Mass flowering points to potential pest plague ahead
Archived content: This media release was accurate on the date of publication.
IntroductionBeech trees are currently flowering heavily across the country and could lead to a plague of predators next year putting some rare bird populations at risk says the Department of Conservation.
Date: 02 December 2013
Beech flower in Fiordland
Beech trees are currently flowering heavily across the country and could lead to a plague of predators next year putting some rare bird populations at risk says the Department of Conservation.
Beech generally seeds only every four to five years but climatic conditions over the last two summers—a cool summer followed by a warm one—appears to have triggered the onset of a bumper seed or beech mast year.
DOC Director-General Lou Sanson says the widespread flowering will generate large quantities of seed falling onto forest floors next autumn and this abundant food supply is likely to fuel an explosion in mice, rat and stoat numbers from next winter.
“Our biggest concern is that when seed supplies run out next winter, large numbers of rodents and stoats will turn on vulnerable species like threatened forest birds, endangered bats and New Zealand’s unique giant land snails.”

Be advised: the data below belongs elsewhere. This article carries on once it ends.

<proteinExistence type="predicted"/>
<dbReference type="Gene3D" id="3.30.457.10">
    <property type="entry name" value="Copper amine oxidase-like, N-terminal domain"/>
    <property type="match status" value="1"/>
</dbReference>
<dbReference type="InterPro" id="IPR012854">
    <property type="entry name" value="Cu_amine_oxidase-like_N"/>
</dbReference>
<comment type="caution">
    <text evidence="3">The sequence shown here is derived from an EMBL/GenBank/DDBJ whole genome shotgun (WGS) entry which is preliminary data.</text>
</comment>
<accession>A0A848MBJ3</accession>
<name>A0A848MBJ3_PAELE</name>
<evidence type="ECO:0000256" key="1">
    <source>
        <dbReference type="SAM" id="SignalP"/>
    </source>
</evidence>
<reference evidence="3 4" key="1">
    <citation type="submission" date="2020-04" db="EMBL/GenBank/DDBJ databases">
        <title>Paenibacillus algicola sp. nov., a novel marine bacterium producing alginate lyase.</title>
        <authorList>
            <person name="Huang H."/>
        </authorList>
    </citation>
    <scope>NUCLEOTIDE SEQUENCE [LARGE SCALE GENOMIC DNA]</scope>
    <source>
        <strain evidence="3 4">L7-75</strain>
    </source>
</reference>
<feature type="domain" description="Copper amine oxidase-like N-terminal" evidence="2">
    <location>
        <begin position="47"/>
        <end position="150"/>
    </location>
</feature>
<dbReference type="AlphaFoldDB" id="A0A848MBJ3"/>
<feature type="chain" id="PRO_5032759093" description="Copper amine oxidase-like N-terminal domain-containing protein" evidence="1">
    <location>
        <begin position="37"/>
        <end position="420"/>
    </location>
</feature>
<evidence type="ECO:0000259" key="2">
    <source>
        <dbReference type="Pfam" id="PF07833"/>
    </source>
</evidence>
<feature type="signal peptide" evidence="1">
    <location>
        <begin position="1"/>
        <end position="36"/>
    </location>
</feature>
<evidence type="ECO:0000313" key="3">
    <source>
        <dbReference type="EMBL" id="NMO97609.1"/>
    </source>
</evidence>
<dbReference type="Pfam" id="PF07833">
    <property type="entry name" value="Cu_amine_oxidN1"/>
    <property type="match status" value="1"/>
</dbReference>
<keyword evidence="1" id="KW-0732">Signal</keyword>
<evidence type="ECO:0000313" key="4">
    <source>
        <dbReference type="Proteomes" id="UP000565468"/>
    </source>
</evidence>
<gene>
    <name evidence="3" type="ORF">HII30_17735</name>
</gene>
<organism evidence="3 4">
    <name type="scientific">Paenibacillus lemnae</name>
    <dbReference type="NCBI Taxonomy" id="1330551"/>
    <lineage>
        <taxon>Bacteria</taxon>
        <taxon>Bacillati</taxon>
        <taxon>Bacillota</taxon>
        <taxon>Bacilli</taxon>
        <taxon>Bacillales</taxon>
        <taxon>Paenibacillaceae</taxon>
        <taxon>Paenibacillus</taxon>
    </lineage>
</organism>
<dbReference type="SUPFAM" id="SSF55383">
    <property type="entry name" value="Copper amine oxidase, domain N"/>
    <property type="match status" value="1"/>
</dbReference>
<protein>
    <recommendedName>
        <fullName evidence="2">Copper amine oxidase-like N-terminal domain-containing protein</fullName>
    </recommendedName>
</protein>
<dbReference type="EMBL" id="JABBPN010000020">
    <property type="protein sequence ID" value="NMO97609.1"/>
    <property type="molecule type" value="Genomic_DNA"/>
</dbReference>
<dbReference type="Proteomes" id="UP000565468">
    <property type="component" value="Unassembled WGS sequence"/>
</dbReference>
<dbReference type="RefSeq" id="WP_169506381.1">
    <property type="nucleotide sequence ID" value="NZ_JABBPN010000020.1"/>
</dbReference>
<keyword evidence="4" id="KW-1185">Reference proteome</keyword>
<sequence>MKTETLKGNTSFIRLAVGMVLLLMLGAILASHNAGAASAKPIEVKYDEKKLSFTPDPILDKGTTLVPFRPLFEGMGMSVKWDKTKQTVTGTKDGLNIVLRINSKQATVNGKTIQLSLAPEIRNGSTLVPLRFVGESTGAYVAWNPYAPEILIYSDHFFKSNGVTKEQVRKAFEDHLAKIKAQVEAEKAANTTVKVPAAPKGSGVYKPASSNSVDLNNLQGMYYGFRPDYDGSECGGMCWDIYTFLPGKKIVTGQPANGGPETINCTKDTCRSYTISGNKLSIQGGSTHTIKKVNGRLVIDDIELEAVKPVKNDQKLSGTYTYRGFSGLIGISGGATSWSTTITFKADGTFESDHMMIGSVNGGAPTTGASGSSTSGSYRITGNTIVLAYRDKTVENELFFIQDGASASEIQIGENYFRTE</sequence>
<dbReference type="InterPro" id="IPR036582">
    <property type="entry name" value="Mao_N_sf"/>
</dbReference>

DOC scientist Graeme Elliott says that prolific beech flowering in both the North and South Island points to the biggest seeding event in over a decade.
“This shows signs of being at least as big as the beech mast in 2000, which reduced mōhua in the Eglinton valley in Fiordland from several hundred to a dozen or so birds and wiped out a local mōhua population at Mt Stokes in the Marlborough Sounds.”
Birds like mōhua/yellowhead, kākāriki karaka/orange-fronted parakeet and whio/blue duck are particularly vulnerable as well as other threatened species such as short-tailed bats and Powelliphanta snails, says Dr Elliott.
Flowering beech trees could lead to a plague of predators next year
Lou Sanson says DOC scientists will be closely monitoring the beech forests over coming months to track both seed production and rodent numbers.
He says while the extent of the beech mast and its effects are uncertain yet, he has asked DOC pest control specialists to identify at risk populations and prepare pest control contingency plans for likely pest plagues next winter and beyond.
This work builds on lessons learnt from DOC’s Operation Ark species protection programme in response to damaging South Island rodent and stoat plagues in 2006 and 2009.
Lizzy Sutcliffe/Fiona Oliphant
DOC Media Advisors
Ph: +64 27 470 1378